The Federal Reserve’s Open Market Committee released its latest policy statement today, and despite headlines suggesting that inflation may be ticking up, the committee didn’t tighten policy tighten anymore than it had planned to. Last week, Federal Reserve chairman Janet Yellen’s British counterpart, Mark Carney of the Bank of England, suggested that he’s considering hiking interest rates sooner than markets expect. But Yellen didn’t follow suit today: The Fed’s quantitative-easing program will continue to be “tapered” at the expected rate, $10 billion per meeting, and the members of the Fed committee’s plans for their first hike in interest rates (currently hovering around 0 percent) haven’t changed much at all.
There was so little new in the Fed’s statement, in fact, that people were talking about how the committee’s expectations for unemployment in the long run shifted from between 5.2 and 5.6 percent to . . . between 5.2 and 5.5 percent.
Joe Weisenthal of Business Insider says this is confirmation that Yellen is a dove — that is, someone who is more willing to use monetary policy to boost the economy and less worried about inflation rising than monetary “hawks.” He’s correct in a way, noting that this is just confirmation of what we thought about her. But Yellen still isn’t dovish enough for many: Vox’s Matt Yglesias makes the case today that Yellen should reverse the “taper” of quantitative easing, and go back to a more accommodative monetary policy.
That’s an extreme view. But it is a reminder that what Yellen did is not that dovish: She stuck to the taper in the face of jumpy inflation headlines and indications from other countries that they’re going to tighten policy. Why isn’t this that big a deal? Well, in part because the headlines about the return of inflation have been overstated. The Consumer Price Index — the core version, which leaves out highly volatile things like fuel — has seen an uptick recently:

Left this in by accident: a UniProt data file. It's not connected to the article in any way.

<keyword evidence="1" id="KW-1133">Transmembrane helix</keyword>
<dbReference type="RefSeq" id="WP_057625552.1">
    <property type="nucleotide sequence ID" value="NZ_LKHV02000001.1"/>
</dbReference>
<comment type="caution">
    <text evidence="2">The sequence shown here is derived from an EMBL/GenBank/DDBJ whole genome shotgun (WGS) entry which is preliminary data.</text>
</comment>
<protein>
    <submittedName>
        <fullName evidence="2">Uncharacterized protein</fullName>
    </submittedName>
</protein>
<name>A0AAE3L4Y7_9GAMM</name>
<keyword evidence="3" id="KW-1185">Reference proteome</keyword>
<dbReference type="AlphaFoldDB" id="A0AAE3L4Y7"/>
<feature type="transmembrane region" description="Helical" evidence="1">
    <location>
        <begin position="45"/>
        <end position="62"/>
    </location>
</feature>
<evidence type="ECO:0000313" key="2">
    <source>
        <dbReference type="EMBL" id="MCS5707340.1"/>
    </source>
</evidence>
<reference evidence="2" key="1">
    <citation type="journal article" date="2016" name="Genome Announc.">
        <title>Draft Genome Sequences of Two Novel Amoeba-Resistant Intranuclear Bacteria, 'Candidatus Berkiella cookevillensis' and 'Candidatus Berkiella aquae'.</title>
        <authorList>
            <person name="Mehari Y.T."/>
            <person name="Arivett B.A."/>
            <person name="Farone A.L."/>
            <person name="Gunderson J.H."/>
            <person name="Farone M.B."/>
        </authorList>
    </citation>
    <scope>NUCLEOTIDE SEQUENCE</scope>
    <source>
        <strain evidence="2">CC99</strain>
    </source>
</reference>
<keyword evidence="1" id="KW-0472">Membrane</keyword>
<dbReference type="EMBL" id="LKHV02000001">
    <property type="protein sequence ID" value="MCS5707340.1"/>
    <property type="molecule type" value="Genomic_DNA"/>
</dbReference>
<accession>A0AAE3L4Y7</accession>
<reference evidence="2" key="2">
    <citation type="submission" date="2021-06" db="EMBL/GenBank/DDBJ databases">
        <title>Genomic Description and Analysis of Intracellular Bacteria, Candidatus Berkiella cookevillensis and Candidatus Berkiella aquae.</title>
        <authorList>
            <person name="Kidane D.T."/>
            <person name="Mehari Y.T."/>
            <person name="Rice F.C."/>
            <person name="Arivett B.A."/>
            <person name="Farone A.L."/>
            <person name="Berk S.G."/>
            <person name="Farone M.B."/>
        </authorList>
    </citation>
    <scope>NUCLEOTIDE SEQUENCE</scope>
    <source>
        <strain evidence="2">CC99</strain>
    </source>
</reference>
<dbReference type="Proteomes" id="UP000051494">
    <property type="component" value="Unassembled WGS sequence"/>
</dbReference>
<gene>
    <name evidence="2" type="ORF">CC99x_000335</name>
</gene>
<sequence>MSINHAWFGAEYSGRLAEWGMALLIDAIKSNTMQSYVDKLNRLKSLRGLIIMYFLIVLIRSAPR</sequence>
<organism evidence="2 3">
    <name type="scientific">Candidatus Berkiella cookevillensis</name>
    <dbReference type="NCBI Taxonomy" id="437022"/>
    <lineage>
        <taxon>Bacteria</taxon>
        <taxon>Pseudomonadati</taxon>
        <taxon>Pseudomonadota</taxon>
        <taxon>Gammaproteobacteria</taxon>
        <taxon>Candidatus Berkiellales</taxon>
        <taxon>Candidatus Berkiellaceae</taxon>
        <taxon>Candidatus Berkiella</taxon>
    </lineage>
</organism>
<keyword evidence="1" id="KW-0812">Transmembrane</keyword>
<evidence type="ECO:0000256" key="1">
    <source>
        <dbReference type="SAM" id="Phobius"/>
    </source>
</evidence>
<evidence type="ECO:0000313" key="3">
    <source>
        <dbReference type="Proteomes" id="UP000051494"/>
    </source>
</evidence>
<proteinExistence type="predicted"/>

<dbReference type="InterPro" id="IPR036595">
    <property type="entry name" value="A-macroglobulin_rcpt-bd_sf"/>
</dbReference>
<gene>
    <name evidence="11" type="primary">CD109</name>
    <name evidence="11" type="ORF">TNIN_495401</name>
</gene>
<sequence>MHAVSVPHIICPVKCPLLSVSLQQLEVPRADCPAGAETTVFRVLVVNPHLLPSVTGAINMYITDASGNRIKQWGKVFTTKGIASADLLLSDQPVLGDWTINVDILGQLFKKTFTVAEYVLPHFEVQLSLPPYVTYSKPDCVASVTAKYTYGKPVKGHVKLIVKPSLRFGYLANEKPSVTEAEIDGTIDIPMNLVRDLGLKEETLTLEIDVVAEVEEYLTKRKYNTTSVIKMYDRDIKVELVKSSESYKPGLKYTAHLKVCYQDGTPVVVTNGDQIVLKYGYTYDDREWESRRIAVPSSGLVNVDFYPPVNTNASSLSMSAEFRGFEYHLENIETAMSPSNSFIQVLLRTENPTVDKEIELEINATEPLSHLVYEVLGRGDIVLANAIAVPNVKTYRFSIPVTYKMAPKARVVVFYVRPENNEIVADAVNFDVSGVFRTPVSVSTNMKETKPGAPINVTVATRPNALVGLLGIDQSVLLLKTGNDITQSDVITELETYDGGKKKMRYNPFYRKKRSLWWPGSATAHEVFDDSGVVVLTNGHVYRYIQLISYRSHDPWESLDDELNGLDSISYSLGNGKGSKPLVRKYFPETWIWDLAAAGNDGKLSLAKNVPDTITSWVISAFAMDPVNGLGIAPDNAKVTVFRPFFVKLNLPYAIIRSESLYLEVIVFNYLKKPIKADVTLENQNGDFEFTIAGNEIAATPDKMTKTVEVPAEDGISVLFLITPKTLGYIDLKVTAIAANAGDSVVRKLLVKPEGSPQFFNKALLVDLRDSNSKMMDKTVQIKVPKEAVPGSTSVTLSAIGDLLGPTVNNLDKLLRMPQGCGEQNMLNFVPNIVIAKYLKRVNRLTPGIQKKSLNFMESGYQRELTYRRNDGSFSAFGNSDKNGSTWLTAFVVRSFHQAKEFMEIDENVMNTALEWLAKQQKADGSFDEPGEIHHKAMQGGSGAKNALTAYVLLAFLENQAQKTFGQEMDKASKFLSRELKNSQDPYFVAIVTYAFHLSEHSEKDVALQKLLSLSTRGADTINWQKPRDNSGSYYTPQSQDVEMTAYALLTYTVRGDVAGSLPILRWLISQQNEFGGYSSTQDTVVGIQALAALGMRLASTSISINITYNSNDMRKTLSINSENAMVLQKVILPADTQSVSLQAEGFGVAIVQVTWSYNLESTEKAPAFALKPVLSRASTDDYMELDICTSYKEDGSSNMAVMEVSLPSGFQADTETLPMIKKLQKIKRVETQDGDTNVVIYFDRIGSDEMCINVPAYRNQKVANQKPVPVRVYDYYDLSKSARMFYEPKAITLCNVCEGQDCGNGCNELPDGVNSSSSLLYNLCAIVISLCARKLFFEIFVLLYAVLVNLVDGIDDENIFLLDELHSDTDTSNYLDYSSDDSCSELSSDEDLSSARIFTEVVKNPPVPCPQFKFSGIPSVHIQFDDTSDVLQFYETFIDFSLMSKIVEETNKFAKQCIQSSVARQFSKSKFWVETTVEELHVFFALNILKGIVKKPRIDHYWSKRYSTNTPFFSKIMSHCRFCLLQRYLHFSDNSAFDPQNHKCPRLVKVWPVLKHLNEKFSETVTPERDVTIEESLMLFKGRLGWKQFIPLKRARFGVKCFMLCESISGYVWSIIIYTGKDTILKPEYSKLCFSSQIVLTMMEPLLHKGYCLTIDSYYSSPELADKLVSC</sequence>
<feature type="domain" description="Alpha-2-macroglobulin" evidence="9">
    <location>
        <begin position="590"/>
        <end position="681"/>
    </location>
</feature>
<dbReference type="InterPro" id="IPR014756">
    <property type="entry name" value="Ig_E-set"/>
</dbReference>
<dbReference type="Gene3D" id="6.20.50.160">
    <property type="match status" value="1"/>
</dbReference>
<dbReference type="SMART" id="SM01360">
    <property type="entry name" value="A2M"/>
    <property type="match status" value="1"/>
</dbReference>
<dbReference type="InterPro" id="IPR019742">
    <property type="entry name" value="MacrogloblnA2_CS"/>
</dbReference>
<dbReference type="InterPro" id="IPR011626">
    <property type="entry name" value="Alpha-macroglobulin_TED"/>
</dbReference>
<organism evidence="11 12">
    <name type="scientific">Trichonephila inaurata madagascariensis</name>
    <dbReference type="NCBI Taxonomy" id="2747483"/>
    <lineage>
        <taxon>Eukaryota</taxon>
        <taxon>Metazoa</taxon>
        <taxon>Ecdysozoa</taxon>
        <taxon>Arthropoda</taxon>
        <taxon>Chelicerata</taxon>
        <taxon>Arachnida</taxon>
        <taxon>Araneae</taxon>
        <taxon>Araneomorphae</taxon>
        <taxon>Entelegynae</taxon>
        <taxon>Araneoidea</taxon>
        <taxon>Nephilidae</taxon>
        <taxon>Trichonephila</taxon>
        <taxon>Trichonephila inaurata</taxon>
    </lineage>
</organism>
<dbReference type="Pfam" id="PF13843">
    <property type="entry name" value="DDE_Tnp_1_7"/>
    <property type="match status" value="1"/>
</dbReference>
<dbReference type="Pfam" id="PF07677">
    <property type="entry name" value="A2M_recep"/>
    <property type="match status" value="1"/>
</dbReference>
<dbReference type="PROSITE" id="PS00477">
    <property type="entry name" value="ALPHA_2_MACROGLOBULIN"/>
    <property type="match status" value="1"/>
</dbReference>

But while this could be meaningful, there are a number of problems: First, it could just be statistical artifact. What really matters is long-term projections about inflation, and both the market and the Federal Reserve believe that inflation is going to rise slowly, but stay subdued in absolute terms. The Cleveland Federal Reserve Bank does a detailed update of inflation expectations each month based on market data. Now, their charts are from Cleveland so they’re not great, but here’s what’s called the inflation curve, what people expect inflation to be one through ten years out, and in the long term:
For the next ten years, in other words, people expect the headline inflation number (CPI) to remain under 2 percent. Only in the very long term, though that could change, do they expect it to rise above 2 percent, and there’s no recent sign the markets think that’s changing. Expectations for the amount of inflation that will occur over the next ten years remains subdued:
Again, these things could change — some very clever people, like Martin Feldstein, think they could change really rapidly, though such predictions have been made consistently the last few years and have proved incorrect. But the issue here is more than just headlines versus long-term expectations: The Fed doesn’t rely on the headline inflation numbers, the Consumer Price Index and its “core” version, but instead prefers the PCE index. Among other differences, the PCE index is “chained,” meaning it constantly takes into account changes in people’s purchasing patterns.
The PCE index remains below 2 percent, even as CPI has risen above it. I’m sure there are more skeptical views of why the Fed looks at the inflation the way it does, and there is at least one problem, in my opinion, with Yellen’s view of it: She seems willing to tolerate, even desirous of, inflation rising, because it could come in the form of higher wages that will draw long-term-unemployed workers back into the labor force. I’m skeptical that this is a surefire strategy. (Although there is some evidence the long-term unemployed are in fact remaining somewhat attached to the labor market, which is one necessary premise for Yellen’s optimism — so, point for her.) In any case, though, that’s a dovish belief of Yellen’s, in some sense — holding Fed policy steady when there are a few hot months of inflation isn’t.